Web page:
Polio is a deadly virus that mostly affects young children, spread through contaminated food and water.

Global efforts to eradicate the disease started in 1988 and infections have dropped by 99 percent: from 350,000 in 1988 to just 406 in 2013. The World Health Assembly hopes to have the disease wiped out by 2018, but challenges remain.

Despite multinational cooperation and billions spent on eradication, health workers are having a hard time eliminating polio from its last strongholds: Nigeria, Afghanistan and Pakistan.

Misinformation and distrust of immunisation programmes have led some Pakistanis to refuse vaccination. Local suspicion of vaccines, and of the health workers who often work with foreign organisations, make accessing children for immunisations difficult. The World Health Organisation (WHO) has warned that if eradication fails, there could be as many as 200,000 new cases of polio each year.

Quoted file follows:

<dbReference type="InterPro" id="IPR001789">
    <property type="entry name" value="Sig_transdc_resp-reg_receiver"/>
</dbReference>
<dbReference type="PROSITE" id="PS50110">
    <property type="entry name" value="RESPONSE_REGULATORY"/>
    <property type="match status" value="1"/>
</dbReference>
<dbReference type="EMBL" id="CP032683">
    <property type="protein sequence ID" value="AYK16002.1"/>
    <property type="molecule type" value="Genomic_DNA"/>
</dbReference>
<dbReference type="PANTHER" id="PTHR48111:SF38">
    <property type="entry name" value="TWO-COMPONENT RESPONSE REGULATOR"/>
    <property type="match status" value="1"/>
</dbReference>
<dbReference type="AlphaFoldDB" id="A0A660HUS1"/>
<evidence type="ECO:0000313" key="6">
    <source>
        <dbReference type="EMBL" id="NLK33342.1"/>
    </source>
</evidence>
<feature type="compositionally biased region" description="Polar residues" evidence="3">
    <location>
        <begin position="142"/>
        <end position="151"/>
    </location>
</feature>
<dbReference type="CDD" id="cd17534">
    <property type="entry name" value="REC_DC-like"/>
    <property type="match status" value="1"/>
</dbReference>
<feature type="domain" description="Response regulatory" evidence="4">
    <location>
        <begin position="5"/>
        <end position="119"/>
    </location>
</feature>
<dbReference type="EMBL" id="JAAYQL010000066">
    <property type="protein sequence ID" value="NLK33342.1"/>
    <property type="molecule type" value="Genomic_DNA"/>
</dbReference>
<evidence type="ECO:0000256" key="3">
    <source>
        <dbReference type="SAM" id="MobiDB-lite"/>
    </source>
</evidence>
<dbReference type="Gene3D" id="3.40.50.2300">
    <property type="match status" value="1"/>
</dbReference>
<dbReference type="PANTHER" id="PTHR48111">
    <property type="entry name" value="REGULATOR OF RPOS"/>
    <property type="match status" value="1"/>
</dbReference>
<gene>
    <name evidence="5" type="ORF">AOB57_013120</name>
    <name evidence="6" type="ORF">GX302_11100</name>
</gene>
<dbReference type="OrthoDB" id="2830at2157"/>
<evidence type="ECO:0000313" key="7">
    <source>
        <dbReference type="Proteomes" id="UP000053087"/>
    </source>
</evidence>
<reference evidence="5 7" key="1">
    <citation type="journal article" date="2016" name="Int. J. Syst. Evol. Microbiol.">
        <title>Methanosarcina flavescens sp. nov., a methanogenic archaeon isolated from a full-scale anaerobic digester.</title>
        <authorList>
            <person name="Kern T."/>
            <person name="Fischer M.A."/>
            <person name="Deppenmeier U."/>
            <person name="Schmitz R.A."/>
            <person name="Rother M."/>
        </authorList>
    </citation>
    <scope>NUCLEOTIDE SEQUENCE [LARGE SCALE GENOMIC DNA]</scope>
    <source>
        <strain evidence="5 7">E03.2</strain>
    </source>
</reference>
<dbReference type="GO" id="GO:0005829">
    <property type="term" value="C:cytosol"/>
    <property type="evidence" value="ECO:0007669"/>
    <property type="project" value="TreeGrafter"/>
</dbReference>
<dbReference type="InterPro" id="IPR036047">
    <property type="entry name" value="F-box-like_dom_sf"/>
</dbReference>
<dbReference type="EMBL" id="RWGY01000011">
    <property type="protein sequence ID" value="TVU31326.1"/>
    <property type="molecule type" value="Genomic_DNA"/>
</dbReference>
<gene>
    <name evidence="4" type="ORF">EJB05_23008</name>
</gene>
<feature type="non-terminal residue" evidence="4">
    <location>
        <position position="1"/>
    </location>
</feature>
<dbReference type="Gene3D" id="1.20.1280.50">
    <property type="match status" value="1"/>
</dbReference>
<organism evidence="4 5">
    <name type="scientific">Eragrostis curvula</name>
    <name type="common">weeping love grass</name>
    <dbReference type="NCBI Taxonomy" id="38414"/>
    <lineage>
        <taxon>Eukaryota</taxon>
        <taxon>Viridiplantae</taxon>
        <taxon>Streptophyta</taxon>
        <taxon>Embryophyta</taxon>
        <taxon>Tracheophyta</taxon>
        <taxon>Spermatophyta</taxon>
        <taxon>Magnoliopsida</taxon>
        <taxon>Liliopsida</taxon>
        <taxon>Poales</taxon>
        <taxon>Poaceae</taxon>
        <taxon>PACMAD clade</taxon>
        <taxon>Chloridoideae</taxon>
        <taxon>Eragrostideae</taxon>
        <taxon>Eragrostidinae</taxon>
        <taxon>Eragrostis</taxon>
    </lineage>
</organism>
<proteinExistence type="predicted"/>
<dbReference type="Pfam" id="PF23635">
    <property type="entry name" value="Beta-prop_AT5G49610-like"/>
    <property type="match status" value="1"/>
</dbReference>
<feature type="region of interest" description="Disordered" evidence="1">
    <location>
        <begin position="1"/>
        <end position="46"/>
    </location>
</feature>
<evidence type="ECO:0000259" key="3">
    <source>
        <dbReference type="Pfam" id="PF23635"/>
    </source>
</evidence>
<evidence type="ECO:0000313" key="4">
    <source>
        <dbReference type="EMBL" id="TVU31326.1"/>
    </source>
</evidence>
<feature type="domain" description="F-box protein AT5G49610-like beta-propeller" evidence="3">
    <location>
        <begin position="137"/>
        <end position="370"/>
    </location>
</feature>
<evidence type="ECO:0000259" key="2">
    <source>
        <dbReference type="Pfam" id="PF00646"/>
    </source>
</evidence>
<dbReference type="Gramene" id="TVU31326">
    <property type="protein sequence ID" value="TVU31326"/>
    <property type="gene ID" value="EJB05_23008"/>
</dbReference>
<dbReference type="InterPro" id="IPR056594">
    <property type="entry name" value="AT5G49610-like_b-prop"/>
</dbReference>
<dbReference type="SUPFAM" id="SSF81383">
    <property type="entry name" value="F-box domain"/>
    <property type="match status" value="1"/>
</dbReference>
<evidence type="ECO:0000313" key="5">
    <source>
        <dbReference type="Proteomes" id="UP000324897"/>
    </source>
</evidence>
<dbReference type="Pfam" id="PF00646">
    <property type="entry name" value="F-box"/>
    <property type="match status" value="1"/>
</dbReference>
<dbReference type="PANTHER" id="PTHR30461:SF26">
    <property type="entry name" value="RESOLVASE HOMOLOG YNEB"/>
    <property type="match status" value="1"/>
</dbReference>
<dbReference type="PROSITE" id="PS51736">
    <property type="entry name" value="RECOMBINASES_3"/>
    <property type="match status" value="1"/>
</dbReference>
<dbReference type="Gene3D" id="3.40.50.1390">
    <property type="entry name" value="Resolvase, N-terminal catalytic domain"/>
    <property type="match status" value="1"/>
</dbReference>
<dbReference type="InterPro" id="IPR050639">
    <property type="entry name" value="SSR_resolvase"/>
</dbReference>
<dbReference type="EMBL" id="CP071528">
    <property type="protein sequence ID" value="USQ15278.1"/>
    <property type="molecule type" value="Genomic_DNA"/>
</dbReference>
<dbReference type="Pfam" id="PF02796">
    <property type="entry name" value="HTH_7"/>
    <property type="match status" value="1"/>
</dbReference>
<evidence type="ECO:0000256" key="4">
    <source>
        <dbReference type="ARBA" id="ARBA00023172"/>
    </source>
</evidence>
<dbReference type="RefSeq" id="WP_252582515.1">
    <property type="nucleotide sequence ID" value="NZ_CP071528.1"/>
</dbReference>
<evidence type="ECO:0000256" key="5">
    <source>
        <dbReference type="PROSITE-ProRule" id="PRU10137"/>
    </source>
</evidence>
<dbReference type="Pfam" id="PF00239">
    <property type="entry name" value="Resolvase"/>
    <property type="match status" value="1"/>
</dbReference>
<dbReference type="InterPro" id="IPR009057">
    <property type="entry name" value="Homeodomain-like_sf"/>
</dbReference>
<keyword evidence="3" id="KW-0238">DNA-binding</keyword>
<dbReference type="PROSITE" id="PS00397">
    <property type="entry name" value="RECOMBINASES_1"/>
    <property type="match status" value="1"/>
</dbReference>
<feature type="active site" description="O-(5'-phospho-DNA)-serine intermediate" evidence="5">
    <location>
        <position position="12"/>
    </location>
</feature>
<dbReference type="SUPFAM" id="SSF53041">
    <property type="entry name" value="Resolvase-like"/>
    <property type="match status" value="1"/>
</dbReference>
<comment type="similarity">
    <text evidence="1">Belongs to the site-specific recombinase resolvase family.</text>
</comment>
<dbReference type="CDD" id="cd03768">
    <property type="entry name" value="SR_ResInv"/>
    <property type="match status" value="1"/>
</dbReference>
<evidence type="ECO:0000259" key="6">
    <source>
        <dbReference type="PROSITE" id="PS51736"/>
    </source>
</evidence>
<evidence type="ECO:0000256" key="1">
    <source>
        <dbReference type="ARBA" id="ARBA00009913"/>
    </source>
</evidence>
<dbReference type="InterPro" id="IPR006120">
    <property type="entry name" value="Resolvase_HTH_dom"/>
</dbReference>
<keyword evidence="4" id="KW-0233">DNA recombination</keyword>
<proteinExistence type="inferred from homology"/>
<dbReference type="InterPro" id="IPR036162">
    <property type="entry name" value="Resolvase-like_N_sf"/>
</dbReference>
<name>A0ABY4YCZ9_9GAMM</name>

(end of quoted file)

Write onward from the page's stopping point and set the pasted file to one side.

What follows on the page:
There have been 82 cases of polio reported so far this year. Of those, 66 are in Pakistan. The country remains a major global "exporter" of the disease. Outbreaks in other countries have been traced back to viruses that originated in Pakistan.

Health workers dispensing the polio vaccines in Pakistan have been attacked. At least 50 workers have been killed in more than 100 attacks on polio teams since 2011. While no one has claimed responsibility for all the killings, it is believed that they have been coordinated by the Taliban in retaliation for the US drone attacks in northern Pakistan.

Accusations against vaccine programmes in general are not entirely baseless. In 2011, it was revealed that a Pakistani physician had aided the CIA with a fake hepatitis immunisation campaign as a cover for locating Osama bin Laden. This added to existing rumours and misinformation that polio vaccines were coming from America as a means to control women's fertility, weaken children and sterilise the population.

Earlier this week on May 26 2014, Pakistan started a new polio vaccination drive in its semi-autonomous tribal regions of North Waziristan, South Waziristan, Mohmand, and parts of Khyber. But officials fear that nearly 370,000 children might miss immunisations due to poor security for the health workers.

Source: Al Jazeera